of paper. Now continue writing, pretending that is the first sentence
of a new piece, and see what happens.
Take the largest dictionary that
you have, or can get your hands on. Close your eyes, open a page
and randomly let your finger come down on (or close to) a word.
Just for fun, explore how the word or something associated with
the word might be integrated into your piece.
Take a piece youve written.
Ascertain what point of view it is written from (first person, third
person), etc. Now, just for fun, as an experiment, change the point
of view. You can do this is a number of ways. You can change from
first person to third person, or vice versa. Or you can change from
the third person point of view of one character to that of another.
Take a piece youve written.
Ascertain what tense it is (mostly) written in. (Chances are the
tense wont be absolutely the same throughout.) Present or
past? Past-perfect? Now try changing the tense. Try re-writing something
written in the past tense in the present tense, and vice versa.
Take something youve written.
Now add a new character, and see what happens.
Greater Philadelphia Wordshop Studio is proud to be
a partner of One
Book, One Philadelphia, a collaborative initiative of the Office
of Mayor John F. Street and the Free Library of Philadelphia that
seeks to promote reading, literary and community by encouraging residents
of the greater Philadelphia area to read and discuss a single book.
The book selected for 2005 is Tim O'Brien's The
Things They Carried, a collection of interrelated short pieces
based on the author's experience in the Vietnam War. As much of the
book is concerned with the art and power of storytelling, and the
sometimes porous boundaries between truth and fiction, it is highly
recommended reading for those who seek to write.
In the story "Notes" from the book, O'Brien
writes, "By telling stories, you objectify your own experience.
You separate it from yourself. You pin down certain truths. You make
up others. You start sometimes with an incident that truly happened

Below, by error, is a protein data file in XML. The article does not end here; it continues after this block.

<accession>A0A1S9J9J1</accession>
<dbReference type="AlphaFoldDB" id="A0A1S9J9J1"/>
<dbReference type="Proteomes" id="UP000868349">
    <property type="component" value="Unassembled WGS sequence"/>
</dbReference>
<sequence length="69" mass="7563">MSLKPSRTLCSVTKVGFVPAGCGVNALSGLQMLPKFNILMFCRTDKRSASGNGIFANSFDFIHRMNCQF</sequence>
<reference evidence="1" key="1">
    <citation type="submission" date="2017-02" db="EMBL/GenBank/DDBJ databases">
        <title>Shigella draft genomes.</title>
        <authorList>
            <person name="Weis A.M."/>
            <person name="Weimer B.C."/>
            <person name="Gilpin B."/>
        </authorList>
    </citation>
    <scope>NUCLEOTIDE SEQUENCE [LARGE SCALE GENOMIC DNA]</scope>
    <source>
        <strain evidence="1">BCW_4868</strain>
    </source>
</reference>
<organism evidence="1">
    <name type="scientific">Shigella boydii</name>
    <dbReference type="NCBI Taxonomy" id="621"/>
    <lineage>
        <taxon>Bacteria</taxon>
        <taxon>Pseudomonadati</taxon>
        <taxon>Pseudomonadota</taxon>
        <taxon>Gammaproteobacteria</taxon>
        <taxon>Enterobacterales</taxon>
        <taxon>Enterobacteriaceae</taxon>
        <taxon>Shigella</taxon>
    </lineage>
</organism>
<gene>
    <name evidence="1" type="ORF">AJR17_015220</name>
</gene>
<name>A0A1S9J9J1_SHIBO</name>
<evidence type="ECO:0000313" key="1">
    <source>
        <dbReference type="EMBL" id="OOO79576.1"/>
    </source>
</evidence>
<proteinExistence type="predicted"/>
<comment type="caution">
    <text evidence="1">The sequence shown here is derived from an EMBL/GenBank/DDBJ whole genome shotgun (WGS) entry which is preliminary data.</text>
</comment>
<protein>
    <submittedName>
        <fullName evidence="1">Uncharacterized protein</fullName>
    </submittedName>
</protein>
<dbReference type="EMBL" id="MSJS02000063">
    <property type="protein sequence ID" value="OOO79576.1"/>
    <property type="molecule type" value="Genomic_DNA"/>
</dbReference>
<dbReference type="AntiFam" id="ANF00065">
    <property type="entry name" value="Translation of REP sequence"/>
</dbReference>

. . . and you carry it forward by inventing incidents that did not
in fact occur but that nonetheless help to clarify and explain."
Below are some prompts and suggestions to get your
own stories started, based on some of the themes raised and stories
told in the book. They can be used as a way of writing about things
that may have happened to you, or that you may have witnessed or heard
about, or that you have imagined, or a combination of both. I have
used the phrases "from memory, imagination, or both" and
"you, or a character whom you might want to write about"
as a means of encouraging the widest possible response. Remember too
that your response might take the form of poetry or drama as well
as of prose.
- O'Brien titles the opening piece and the book itself
The Things They Carried, using the literal objects the characters
carry with them to launch his story. Think of someone you know (or
can imagine) very well. What objects does or did she or he habitually
carry, perhaps in a pocket, briefcase, wallet or purse? What do
these objects reveal about the person? Do any stories emerge from
- There are many types of wars, battles, battlefields.
Imagine yourself as a soldier in one such, and write a letter home.
- In "The Things They Carried," Jimmy Cross
carries photograph of Martha, the woman he loves. From memory, your
imagination or both, call up one photograph or snapshot of someone
important to you. It may be someone who is in your life now, or
someone who is no longer in your life. It may be a good idea to
take the first one that comes to mind. When you have the picture,
begin writing with these words, "In this one, you are . . ."
so you are writing to the person in the picture.